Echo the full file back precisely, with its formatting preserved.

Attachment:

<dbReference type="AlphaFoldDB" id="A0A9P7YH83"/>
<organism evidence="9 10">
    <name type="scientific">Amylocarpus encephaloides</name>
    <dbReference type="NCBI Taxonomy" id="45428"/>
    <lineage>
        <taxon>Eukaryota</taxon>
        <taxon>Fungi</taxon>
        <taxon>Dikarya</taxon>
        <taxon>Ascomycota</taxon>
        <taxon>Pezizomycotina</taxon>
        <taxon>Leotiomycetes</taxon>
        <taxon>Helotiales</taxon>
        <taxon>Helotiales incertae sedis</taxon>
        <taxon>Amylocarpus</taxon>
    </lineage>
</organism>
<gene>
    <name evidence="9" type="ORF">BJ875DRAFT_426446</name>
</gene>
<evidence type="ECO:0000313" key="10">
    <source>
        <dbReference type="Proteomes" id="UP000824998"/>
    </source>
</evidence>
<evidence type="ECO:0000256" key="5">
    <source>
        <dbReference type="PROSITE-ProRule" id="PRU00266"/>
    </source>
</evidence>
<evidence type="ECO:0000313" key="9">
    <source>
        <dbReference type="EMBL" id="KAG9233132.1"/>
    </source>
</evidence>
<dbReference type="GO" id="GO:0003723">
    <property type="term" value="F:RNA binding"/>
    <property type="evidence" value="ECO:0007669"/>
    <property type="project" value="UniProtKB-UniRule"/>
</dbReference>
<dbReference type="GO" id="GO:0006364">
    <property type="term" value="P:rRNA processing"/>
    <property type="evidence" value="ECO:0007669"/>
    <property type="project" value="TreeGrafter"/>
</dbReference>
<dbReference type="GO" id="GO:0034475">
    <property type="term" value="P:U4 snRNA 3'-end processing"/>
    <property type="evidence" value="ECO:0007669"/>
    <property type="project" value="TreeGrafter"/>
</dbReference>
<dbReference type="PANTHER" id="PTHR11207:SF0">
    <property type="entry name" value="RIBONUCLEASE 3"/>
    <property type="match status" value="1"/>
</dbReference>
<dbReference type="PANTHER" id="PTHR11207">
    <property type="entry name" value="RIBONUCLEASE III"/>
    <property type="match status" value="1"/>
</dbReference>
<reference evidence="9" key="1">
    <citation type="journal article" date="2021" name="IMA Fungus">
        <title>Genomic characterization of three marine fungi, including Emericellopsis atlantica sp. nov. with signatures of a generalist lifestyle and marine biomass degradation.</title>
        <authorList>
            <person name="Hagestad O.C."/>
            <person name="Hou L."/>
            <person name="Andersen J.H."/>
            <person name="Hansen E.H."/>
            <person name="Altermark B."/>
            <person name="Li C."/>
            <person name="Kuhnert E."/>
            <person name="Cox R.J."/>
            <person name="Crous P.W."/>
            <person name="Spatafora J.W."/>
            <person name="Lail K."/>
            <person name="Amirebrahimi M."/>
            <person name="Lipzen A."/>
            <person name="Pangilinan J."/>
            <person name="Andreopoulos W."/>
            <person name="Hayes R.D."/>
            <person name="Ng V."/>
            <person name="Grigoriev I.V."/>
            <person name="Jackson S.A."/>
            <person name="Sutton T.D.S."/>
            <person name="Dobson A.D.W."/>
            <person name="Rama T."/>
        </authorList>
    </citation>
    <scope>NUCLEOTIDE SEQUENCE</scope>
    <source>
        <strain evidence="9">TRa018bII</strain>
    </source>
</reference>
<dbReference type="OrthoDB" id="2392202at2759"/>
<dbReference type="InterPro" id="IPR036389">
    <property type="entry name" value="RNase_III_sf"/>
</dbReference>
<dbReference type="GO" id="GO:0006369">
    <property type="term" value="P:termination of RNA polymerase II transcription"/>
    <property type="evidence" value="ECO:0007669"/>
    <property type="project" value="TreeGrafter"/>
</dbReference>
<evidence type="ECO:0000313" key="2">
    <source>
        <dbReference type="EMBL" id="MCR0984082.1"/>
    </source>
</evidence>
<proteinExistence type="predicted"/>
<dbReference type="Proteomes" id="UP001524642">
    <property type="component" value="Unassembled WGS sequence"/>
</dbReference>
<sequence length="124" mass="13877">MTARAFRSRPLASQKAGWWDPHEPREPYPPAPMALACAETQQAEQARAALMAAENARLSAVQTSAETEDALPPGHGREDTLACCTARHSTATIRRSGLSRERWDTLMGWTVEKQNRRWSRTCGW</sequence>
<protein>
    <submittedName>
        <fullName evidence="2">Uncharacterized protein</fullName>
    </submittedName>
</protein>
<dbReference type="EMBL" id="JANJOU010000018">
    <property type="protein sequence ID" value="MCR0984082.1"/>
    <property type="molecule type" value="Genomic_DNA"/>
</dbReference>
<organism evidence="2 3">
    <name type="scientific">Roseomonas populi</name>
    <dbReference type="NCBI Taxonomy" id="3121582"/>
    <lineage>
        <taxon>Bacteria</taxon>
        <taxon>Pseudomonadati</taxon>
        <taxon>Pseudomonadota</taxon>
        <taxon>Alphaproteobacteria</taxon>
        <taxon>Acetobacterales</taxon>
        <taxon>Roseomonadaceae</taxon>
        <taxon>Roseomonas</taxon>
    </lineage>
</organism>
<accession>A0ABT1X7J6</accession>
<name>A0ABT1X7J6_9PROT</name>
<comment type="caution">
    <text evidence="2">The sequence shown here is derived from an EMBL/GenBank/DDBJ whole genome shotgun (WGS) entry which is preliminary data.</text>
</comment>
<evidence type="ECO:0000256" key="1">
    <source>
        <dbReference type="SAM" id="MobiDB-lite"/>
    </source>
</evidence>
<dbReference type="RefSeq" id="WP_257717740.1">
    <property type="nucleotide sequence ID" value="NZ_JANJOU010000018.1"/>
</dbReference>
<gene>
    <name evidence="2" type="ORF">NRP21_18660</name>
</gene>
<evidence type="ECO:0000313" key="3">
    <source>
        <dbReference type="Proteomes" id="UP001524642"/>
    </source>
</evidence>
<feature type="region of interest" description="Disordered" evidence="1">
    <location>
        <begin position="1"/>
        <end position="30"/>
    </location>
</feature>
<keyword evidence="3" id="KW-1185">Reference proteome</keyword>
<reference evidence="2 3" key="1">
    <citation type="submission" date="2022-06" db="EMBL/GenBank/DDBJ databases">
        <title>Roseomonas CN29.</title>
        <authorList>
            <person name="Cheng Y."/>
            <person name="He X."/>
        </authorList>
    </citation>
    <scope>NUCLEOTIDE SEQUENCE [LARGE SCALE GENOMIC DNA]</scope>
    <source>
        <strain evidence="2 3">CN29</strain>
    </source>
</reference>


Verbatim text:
<dbReference type="AlphaFoldDB" id="A0A9P7YH83"/>
<organism evidence="9 10">
    <name type="scientific">Amylocarpus encephaloides</name>
    <dbReference type="NCBI Taxonomy" id="45428"/>
    <lineage>
        <taxon>Eukaryota</taxon>
        <taxon>Fungi</taxon>
        <taxon>Dikarya</taxon>
        <taxon>Ascomycota</taxon>
        <taxon>Pezizomycotina</taxon>
        <taxon>Leotiomycetes</taxon>
        <taxon>Helotiales</taxon>
        <taxon>Helotiales incertae sedis</taxon>
        <taxon>Amylocarpus</taxon>
    </lineage>
</organism>
<gene>
    <name evidence="9" type="ORF">BJ875DRAFT_426446</name>
</gene>
<evidence type="ECO:0000313" key="10">
    <source>
        <dbReference type="Proteomes" id="UP000824998"/>
    </source>
</evidence>
<evidence type="ECO:0000256" key="5">
    <source>
        <dbReference type="PROSITE-ProRule" id="PRU00266"/>
    </source>
</evidence>
<evidence type="ECO:0000313" key="9">
    <source>
        <dbReference type="EMBL" id="KAG9233132.1"/>
    </source>
</evidence>
<dbReference type="GO" id="GO:0003723">
    <property type="term" value="F:RNA binding"/>
    <property type="evidence" value="ECO:0007669"/>
    <property type="project" value="UniProtKB-UniRule"/>
</dbReference>
<dbReference type="GO" id="GO:0006364">
    <property type="term" value="P:rRNA processing"/>
    <property type="evidence" value="ECO:0007669"/>
    <property type="project" value="TreeGrafter"/>
</dbReference>
<dbReference type="GO" id="GO:0034475">
    <property type="term" value="P:U4 snRNA 3'-end processing"/>
    <property type="evidence" value="ECO:0007669"/>
    <property type="project" value="TreeGrafter"/>
</dbReference>
<dbReference type="PANTHER" id="PTHR11207:SF0">
    <property type="entry name" value="RIBONUCLEASE 3"/>
    <property type="match status" value="1"/>
</dbReference>
<dbReference type="PANTHER" id="PTHR11207">
    <property type="entry name" value="RIBONUCLEASE III"/>
    <property type="match status" value="1"/>
</dbReference>
<reference evidence="9" key="1">
    <citation type="journal article" date="2021" name="IMA Fungus">
        <title>Genomic characterization of three marine fungi, including Emericellopsis atlantica sp. nov. with signatures of a generalist lifestyle and marine biomass degradation.</title>
        <authorList>
            <person name="Hagestad O.C."/>
            <person name="Hou L."/>
            <person name="Andersen J.H."/>
            <person name="Hansen E.H."/>
            <person name="Altermark B."/>
            <person name="Li C."/>
            <person name="Kuhnert E."/>
            <person name="Cox R.J."/>
            <person name="Crous P.W."/>
            <person name="Spatafora J.W."/>
            <person name="Lail K."/>
            <person name="Amirebrahimi M."/>
            <person name="Lipzen A."/>
            <person name="Pangilinan J."/>
            <person name="Andreopoulos W."/>
            <person name="Hayes R.D."/>
            <person name="Ng V."/>
            <person name="Grigoriev I.V."/>
            <person name="Jackson S.A."/>
            <person name="Sutton T.D.S."/>
            <person name="Dobson A.D.W."/>
            <person name="Rama T."/>
        </authorList>
    </citation>
    <scope>NUCLEOTIDE SEQUENCE</scope>
    <source>
        <strain evidence="9">TRa018bII</strain>
    </source>
</reference>
<dbReference type="OrthoDB" id="2392202at2759"/>
<dbReference type="InterPro" id="IPR036389">
    <property type="entry name" value="RNase_III_sf"/>
</dbReference>
<dbReference type="GO" id="GO:0006369">
    <property type="term" value="P:termination of RNA polymerase II transcription"/>
    <property type="evidence" value="ECO:0007669"/>
    <property type="project" value="TreeGrafter"/>
</dbReference>
<evidence type="ECO:0000313" key="2">
    <source>
        <dbReference type="EMBL" id="MCR0984082.1"/>
    </source>
</evidence>
<proteinExistence type="predicted"/>
<dbReference type="Proteomes" id="UP001524642">
    <property type="component" value="Unassembled WGS sequence"/>
</dbReference>
<sequence length="124" mass="13877">MTARAFRSRPLASQKAGWWDPHEPREPYPPAPMALACAETQQAEQARAALMAAENARLSAVQTSAETEDALPPGHGREDTLACCTARHSTATIRRSGLSRERWDTLMGWTVEKQNRRWSRTCGW</sequence>
<protein>
    <submittedName>
        <fullName evidence="2">Uncharacterized protein</fullName>
    </submittedName>
</protein>
<dbReference type="EMBL" id="JANJOU010000018">
    <property type="protein sequence ID" value="MCR0984082.1"/>
    <property type="molecule type" value="Genomic_DNA"/>
</dbReference>
<organism evidence="2 3">
    <name type="scientific">Roseomonas populi</name>
    <dbReference type="NCBI Taxonomy" id="3121582"/>
    <lineage>
        <taxon>Bacteria</taxon>
        <taxon>Pseudomonadati</taxon>
        <taxon>Pseudomonadota</taxon>
        <taxon>Alphaproteobacteria</taxon>
        <taxon>Acetobacterales</taxon>
        <taxon>Roseomonadaceae</taxon>
        <taxon>Roseomonas</taxon>
    </lineage>
</organism>
<accession>A0ABT1X7J6</accession>
<name>A0ABT1X7J6_9PROT</name>
<comment type="caution">
    <text evidence="2">The sequence shown here is derived from an EMBL/GenBank/DDBJ whole genome shotgun (WGS) entry which is preliminary data.</text>
</comment>
<evidence type="ECO:0000256" key="1">
    <source>
        <dbReference type="SAM" id="MobiDB-lite"/>
    </source>
</evidence>
<dbReference type="RefSeq" id="WP_257717740.1">
    <property type="nucleotide sequence ID" value="NZ_JANJOU010000018.1"/>
</dbReference>
<gene>
    <name evidence="2" type="ORF">NRP21_18660</name>
</gene>
<evidence type="ECO:0000313" key="3">
    <source>
        <dbReference type="Proteomes" id="UP001524642"/>
    </source>
</evidence>
<feature type="region of interest" description="Disordered" evidence="1">
    <location>
        <begin position="1"/>
        <end position="30"/>
    </location>
</feature>
<keyword evidence="3" id="KW-1185">Reference proteome</keyword>
<reference evidence="2 3" key="1">
    <citation type="submission" date="2022-06" db="EMBL/GenBank/DDBJ databases">
        <title>Roseomonas CN29.</title>
        <authorList>
            <person name="Cheng Y."/>
            <person name="He X."/>
        </authorList>
    </citation>
    <scope>NUCLEOTIDE SEQUENCE [LARGE SCALE GENOMIC DNA]</scope>
    <source>
        <strain evidence="2 3">CN29</strain>
    </source>
</reference>